Last modified on 23 August 2012, at 17:50

Saylor.org's Comparative Politics/Growth of the State System after the Second World War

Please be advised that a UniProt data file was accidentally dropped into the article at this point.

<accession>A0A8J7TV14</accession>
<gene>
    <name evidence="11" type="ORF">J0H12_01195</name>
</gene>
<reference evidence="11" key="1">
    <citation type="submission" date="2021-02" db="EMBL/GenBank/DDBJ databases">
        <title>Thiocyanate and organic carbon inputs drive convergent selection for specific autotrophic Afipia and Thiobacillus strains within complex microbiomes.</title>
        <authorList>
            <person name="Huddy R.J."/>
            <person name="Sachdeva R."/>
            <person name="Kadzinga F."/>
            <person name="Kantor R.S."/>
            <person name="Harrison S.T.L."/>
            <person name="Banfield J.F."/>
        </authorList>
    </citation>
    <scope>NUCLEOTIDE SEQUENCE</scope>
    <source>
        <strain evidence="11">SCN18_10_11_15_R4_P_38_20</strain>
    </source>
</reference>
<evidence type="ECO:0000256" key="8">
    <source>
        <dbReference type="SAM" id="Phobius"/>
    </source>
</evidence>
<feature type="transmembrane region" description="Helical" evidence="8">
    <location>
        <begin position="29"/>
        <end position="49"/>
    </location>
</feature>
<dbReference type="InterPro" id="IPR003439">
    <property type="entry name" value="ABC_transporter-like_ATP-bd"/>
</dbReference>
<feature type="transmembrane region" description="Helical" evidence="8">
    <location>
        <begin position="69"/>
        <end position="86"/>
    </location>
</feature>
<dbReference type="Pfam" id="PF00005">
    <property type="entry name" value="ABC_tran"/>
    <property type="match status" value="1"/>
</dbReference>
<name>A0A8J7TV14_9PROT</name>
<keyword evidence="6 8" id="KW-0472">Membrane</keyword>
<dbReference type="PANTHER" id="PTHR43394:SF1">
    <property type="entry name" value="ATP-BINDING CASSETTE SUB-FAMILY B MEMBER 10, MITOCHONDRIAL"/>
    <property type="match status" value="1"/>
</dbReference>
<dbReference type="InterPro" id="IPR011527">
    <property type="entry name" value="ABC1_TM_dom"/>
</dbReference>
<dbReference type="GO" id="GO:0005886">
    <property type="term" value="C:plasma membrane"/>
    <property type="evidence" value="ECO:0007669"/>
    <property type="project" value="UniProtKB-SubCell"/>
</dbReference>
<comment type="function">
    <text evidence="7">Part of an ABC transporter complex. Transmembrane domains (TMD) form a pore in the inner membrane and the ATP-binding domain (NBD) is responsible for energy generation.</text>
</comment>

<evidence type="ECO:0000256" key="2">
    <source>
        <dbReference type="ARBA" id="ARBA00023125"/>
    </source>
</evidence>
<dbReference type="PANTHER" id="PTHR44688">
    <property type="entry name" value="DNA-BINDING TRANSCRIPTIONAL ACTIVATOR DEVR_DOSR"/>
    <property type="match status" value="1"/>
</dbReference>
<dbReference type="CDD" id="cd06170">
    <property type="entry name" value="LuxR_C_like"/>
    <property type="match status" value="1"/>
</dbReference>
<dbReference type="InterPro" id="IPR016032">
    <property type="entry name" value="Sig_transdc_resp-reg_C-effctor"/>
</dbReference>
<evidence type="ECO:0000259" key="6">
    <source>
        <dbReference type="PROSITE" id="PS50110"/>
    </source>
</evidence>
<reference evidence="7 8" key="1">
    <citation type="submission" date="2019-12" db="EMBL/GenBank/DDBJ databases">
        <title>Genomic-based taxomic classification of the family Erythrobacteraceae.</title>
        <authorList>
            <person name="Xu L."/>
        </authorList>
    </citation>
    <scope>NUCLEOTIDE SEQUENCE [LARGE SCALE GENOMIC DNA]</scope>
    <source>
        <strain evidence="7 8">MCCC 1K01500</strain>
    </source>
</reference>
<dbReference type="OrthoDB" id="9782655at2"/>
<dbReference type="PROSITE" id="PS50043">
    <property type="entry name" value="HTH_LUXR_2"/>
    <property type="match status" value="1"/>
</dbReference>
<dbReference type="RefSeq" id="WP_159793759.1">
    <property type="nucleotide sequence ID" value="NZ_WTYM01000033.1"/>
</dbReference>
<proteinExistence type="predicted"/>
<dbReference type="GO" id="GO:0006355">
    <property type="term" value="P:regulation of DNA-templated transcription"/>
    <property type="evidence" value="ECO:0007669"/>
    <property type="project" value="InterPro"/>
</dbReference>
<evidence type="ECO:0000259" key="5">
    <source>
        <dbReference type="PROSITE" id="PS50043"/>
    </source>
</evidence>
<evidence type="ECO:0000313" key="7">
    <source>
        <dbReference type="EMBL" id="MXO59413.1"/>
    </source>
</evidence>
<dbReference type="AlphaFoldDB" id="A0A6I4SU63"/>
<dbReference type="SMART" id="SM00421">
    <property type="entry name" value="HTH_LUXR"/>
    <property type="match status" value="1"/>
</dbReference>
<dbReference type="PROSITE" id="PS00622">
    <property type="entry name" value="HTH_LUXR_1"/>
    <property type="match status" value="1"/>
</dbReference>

Perhaps even more than the First World War, WWII discredited the idea of 'empire' once and for all. The destruction and worst crimes of the war were brought about by aggressive nations seeking expansion and empire: Nazi Germany in Eastern Europe, Fascist Italy in Northern Africa, and Japan in East Asia. Although British Prime Minister Winston Churchill would have liked to see the continuation of the British Empire and Soviet premier Josef Stalin ostensibly pushed for a Soviet empire in Eastern Europe, the post-war world was one decidedly based on nation-states and not empires. The number of independent states to have emerged since the end of the war is staggering. In 1945 there were only some 75 sovereign states, today the number hovers around 200. This explosion of sovereignty was largely due to the push for decolonization of the former British and French Empires, particularly in Africa. Central to the protection of state sovereignty in the Postwar world was the creation of the United Nations in 1945. Many believed that the aggression of the Axis Powers might have been prevented had the League of Nations had more authority, or participation from the United States.